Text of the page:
Again, the Bible provides an account of the origin of evil. Where did it all begin? It began with the immoral choice of a significantly free creature. God endowed humanity with free will. Free will is inherently good. It provides the individual with the ability to freely choose good. However, one is not truly free to choose good unless she is also truly free to choose evil. Genesis 3 recounts the first immoral decision, to act in rebellion against God and his commands. As the biblical narrative progresses, it becomes quickly evident that as humanity multiplied in number, so did morally reprehensible actions. To this day, most of the evil that befalls humanity is caused by humanity, whether by self or others. A case can even be made for natural evils (e.g., injury and death as a result of tornadoes, earthquakes, etc.). Prior to humanity’s fall into sin, humankind was protected in the Garden by God, even though the world had been ordered according to natural laws that God instituted to sustain the world. Natural laws only became natural evils when humanity was divorced from God in sin as a result of human rebellion.

Yet, the story of humanity and its relationship with God did not end in Genesis 3. In fact, God’s salvific plan was first introduced in that very chapter (i.e., 3:15). The fact of the matter is that God is all-powerful and all-loving, which means he is both able and willing to rid the world of evil. However, to do that prematurely would mean that not only evil, but corrupted humanity would be ultimately discarded. Instead, God sent his Son, Jesus, at the proper time to make atonement for humanity, to rescue people from the perishing world of sin and brokenness, and to prepare them for a Kingdom that will forever exist as God intended (without evil, pain, and suffering). Why hasn’t this happened yet? Peter makes this clear in 2 Peter 3:9, “The Lord is not slow to fulfill his promise as some count slowness, but is patient toward you, not wishing that any should perish, but that all should reach repentance” (ESV). God will ultimately do away with evil, pain, and suffering. However, he will do it at the appropriate time, when all who would be redeemed will be redeemed. The closing book of the New Testament promises, “He will wipe away every tear from their eyes, and death shall be no more, neither shall there be mourning, nor crying, nor pain anymore, for the former things have passed away” (Rev. 21:4, ESV).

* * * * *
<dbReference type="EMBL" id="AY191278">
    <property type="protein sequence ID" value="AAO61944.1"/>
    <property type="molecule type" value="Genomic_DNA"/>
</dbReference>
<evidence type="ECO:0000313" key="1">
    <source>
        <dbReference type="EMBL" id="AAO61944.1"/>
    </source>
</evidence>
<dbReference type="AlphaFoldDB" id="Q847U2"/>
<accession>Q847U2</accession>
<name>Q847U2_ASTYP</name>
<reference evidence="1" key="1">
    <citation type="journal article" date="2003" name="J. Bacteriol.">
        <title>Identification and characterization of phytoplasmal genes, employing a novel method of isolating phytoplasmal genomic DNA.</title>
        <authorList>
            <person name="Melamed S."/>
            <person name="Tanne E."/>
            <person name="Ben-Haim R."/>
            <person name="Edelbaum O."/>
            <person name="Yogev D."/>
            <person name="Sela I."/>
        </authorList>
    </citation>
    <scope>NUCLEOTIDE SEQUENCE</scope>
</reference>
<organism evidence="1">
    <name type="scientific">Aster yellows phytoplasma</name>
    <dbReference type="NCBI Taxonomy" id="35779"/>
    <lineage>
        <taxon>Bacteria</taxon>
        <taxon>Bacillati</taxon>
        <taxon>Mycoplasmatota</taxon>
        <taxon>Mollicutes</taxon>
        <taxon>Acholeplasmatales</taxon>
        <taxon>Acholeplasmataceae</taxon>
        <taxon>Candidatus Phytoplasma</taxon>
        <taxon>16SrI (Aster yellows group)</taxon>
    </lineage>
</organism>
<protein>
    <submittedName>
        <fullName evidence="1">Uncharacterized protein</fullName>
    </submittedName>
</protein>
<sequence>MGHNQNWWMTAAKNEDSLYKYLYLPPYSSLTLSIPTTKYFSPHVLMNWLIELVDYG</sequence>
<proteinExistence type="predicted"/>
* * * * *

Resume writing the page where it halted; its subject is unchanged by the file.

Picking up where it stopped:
Evil originated with the immoral actions of free creatures, and for this reason, evil persists today. The all-powerful and all-loving God did not leave humanity to the consequences of its actions, but instead, provided salvation in Jesus Christ, who will ultimately rid the world of all evil, pain, and suffering forever. Amen.

Published by Kevin Kroitor

Kevin Kroitor serves as Senior Pastor of Belle Glade Alliance Church (Belle Glade, FL) and Adjunct Professor of Apologetics and Christian Evidences at Crown College (St. Bonifacius, MN). He holds a BS in Christian Ministry and an MDiv from Crown College, as well as an MA in Theological Studies from Liberty University. He is currently a PhD Candidate (Theology and Apologetics) at Liberty University.